I woke up one morning a few months ago to find an e-mail from Otto Penzler saying that Windward had been selected for BAMS. Michael Bracken wrote a couple of weeks ago about his tears of joy upon hearing the news. My first reaction was total disbelief! I thought someone was scamming me, spamming me. Playing a prank on me. I’m so paranoid about being scammed and I believed this so much that I e-mailed fellow SleuthSayer and BAMSer John Floyd a copy of the e-mail asking if he thought it was legit. He did! So with his imprimatur I responded to the e-mail, relatively sure that I wasn’t going to be talking to a Nigerian Prince trying to scam me out of my Beatles and toy collections.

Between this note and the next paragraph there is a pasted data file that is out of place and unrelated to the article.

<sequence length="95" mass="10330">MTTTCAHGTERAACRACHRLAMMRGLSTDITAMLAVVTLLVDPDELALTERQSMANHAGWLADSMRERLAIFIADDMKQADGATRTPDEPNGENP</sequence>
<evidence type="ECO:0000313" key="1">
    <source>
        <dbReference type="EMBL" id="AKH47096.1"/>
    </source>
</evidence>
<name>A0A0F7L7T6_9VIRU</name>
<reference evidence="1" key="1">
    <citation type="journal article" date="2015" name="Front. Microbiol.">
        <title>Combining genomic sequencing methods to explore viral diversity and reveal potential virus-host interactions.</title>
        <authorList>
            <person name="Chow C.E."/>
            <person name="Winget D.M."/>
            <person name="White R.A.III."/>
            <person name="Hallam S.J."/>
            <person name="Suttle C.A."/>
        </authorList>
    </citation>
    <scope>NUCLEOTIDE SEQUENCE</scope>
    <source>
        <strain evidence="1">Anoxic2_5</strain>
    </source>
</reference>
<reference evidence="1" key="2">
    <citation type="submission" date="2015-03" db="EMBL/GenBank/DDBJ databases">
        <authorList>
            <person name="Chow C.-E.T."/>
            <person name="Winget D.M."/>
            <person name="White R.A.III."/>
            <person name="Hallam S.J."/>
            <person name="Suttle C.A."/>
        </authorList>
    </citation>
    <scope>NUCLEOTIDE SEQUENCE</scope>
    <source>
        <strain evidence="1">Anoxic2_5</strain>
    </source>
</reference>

Louise Penny
Once I found out it was for real it was like fireworks on the Fourth of July, Old Faithful blasting towards the sky, the Ball dropping on New Year’s Eve. My wife Amy and I celebrated with a fancy dinner of take-out pizza and ice cream – because what’s better than pizza and ice cream 😃 ? (I’m not joking here.)

Windward was a fun story to write, partially because it’s set in Venice Beach, one of the most colorful areas of Los Angeles. Here’s an excerpt of the end-notes I wrote about Windward for the anthology:

Venice is a little piece of the exotic on the edge of Los Angeles. That got me thinking about setting my story there and showcasing the colorful and sometimes dangerous streets of Venice Beach in my story “Windward” for Coast to Coast: Private Eyes from Sea to Shining Sea. So I gave Jack Lassen, my PI, an office (complete with 1950s bomb shelter), amid the old world columns and archways of Windward.